On Mon, 10 Dec 2001, Nagy Gabor wrote:
> On 01-Dec-10 10:40, Daniel Pittman wrote:
>> OTOH, there is a little cognitive dissonance in having a journaling
>> filesystem and keeping data in memory longer: one is to increase
>> reliability at the cost of performance, the other decreases
>> reliability in return for greater performance.
> Actually, I don't think so. When I had ext2, a power failure (like
> battery drained) meant a corrupt filesystem, files/directory
> structures damaged, bad free block counts, number of inode links,
> files in lost+found.
...because the filesystem metadata was still in memory, not stored on
> With a journaling system, the stability of the fs is granted.
...once the data is committed to the journal.
> Data, i.e. the contents of files can be lost, but I don't care. What I
> care, is next time I will be able to boot, and files that I did not
> write will not be damaged.
They shouldn't be damaged in any case. If you didn't touch the file,
it's not going to be corrupted by anything other than a kernel bug.
OTOH, any directory that you modified can lose data.
> If hd spun down, and I loose half hour's typing, too bad.
If the hard drive is spun down for half an hour, *ANY* block that was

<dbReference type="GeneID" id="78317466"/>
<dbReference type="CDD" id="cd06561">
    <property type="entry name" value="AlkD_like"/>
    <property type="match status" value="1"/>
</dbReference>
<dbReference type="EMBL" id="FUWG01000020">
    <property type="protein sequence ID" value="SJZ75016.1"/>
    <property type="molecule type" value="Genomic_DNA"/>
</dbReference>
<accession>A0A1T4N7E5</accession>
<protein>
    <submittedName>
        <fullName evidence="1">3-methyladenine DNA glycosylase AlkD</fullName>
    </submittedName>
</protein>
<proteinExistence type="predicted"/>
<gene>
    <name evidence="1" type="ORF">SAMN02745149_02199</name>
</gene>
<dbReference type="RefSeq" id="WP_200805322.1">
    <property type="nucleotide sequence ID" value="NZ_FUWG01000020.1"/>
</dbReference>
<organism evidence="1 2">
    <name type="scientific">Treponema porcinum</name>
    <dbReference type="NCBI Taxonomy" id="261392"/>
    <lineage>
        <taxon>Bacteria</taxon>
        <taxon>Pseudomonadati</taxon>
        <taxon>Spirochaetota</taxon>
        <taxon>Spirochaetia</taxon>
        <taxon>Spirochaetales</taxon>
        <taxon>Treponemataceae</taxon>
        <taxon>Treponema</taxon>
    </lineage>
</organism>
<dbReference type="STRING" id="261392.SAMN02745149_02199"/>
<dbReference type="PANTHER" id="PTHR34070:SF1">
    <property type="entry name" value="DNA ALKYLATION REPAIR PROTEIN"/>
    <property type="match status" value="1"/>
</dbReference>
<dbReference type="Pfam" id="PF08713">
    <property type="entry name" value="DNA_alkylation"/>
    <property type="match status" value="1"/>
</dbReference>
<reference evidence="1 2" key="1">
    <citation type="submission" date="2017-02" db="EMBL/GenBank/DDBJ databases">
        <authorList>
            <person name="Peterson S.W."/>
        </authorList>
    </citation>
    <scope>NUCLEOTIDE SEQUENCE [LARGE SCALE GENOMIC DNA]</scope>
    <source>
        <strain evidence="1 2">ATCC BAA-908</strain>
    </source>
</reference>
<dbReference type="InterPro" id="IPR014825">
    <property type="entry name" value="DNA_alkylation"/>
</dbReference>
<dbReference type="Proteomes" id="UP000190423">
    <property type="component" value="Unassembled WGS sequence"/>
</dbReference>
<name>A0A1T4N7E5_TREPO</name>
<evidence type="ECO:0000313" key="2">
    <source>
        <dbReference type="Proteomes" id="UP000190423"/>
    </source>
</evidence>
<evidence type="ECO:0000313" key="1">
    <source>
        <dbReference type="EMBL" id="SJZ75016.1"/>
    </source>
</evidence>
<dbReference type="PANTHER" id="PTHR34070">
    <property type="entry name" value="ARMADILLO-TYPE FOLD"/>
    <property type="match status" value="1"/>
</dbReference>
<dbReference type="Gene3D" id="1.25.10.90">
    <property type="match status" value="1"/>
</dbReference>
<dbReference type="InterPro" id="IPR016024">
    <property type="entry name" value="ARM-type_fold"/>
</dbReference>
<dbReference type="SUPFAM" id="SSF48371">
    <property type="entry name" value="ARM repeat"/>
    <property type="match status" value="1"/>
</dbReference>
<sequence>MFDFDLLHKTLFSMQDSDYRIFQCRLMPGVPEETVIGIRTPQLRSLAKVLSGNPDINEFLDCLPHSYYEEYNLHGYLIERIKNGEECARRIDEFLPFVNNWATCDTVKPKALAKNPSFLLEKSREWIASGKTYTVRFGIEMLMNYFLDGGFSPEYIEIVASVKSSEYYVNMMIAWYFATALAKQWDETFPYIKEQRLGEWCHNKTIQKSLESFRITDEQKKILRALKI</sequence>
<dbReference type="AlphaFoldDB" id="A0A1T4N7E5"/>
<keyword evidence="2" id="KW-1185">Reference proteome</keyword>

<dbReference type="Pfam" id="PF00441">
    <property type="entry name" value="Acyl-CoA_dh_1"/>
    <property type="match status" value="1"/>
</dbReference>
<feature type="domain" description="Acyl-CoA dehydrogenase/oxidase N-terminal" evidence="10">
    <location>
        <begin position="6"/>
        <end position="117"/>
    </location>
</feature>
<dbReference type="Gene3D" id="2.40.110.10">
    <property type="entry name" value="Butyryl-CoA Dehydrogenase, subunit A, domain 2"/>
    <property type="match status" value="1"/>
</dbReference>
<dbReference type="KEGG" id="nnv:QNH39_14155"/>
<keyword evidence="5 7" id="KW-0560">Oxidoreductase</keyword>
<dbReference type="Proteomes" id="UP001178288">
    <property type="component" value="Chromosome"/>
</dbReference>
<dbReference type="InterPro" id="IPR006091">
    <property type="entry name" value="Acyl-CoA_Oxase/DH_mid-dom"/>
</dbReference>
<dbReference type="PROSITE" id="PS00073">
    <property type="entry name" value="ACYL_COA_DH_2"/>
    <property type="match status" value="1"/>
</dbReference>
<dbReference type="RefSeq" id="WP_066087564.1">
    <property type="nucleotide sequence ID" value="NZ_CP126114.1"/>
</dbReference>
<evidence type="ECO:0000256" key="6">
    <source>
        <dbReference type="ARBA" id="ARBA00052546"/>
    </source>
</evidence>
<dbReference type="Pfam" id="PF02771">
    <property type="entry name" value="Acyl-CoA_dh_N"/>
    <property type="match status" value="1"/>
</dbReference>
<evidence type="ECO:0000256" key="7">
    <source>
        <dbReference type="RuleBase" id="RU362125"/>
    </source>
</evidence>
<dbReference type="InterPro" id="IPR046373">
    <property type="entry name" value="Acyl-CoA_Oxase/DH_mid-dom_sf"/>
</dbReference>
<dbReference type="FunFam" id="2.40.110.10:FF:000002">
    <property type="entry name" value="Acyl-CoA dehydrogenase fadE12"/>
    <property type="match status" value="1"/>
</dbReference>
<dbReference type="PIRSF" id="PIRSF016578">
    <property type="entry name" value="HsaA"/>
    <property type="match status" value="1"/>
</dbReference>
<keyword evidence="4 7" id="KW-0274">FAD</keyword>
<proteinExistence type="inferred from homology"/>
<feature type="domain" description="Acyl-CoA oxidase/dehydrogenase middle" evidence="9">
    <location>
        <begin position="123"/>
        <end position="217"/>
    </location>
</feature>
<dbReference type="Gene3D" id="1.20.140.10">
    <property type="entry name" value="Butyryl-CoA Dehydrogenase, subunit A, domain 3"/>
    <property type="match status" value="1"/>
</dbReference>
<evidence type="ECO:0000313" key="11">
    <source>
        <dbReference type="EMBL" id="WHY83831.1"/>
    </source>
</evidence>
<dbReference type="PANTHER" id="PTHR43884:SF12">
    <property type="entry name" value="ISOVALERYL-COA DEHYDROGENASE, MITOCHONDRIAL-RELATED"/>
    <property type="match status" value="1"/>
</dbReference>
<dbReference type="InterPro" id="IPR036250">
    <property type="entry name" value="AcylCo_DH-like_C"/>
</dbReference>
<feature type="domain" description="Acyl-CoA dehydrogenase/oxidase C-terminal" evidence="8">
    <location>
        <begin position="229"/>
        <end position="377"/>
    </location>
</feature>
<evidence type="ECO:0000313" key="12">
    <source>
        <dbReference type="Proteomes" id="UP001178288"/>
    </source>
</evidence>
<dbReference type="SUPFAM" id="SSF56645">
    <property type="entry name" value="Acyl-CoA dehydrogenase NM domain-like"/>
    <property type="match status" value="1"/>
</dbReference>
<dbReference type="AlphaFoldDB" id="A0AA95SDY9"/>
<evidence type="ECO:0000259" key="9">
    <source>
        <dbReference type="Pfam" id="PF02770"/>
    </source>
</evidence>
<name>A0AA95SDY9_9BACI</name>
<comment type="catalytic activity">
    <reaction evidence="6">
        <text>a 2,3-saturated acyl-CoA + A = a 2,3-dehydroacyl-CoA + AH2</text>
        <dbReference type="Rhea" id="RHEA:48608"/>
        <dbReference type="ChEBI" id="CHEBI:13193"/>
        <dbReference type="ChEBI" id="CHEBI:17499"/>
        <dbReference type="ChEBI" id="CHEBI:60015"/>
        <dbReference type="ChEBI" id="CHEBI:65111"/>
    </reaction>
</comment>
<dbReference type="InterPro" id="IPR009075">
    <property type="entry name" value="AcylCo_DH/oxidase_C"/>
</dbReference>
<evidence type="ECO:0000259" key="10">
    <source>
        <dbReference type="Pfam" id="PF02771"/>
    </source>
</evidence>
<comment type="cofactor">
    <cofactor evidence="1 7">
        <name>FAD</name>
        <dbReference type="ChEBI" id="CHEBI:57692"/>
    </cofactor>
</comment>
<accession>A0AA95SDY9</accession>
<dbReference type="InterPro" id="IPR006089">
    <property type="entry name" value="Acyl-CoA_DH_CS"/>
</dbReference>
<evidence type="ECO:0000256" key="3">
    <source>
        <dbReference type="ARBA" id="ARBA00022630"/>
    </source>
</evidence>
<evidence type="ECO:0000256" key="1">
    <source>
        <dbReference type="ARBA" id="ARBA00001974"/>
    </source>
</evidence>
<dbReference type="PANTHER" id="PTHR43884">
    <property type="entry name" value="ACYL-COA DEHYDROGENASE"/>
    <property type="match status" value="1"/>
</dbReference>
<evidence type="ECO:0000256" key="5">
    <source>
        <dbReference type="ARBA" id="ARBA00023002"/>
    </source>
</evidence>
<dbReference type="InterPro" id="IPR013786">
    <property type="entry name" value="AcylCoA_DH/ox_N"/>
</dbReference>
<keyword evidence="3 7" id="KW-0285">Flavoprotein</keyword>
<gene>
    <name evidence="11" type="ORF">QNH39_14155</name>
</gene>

modified is still in memory. This includes metadata, just like ext2.
Assuming that you don't journal to NVRAM or something. :)
> But I will type that in again. If the fs dies, I can't rewrite it from
> scratch. Of course, if the data I write is important enough, I can
> always save, and then issue a sync command.
Well, yes. If you defeat the five second journal sync in ext3, though,
and use something like noflushd or a high bdflush interval to keep data
in RAM, you lose the reliability.
Seriously, ext3 isn't magic. If you stop it writing data to the journal,
it is exactly as reliable as ext2.
Now, if you use ext3 and block writes for half an hour, the journal will
give you an assurance that the data written half an hour ago is all on
disk. Of course, ext2 will give you exactly the same assurance.
So, ext3 will take less time to replay the journal than a full ext2 fsck
run, but that's it. No more assurance of anything. Really.
> Ps: Am I right, and there's no Reply-To header?
The list doesn't add one, so far as I can tell, and /I/ certainly
 Actually, *less* reliable, because ext2 is much better tested code
than ext3. Therefore, ext3 has a higher chance of having bugs and
corrupting your data.
 This is good, correct behavior.
In the attention economy, anyone trying to connect with an
audience must treat the user's time as the ultimate resource.
-- Jakob Neilsen
- Re: ext3
- From: Russell Coker <firstname.lastname@example.org>
- Re: ext3
- From: Nagy Gabor <email@example.com>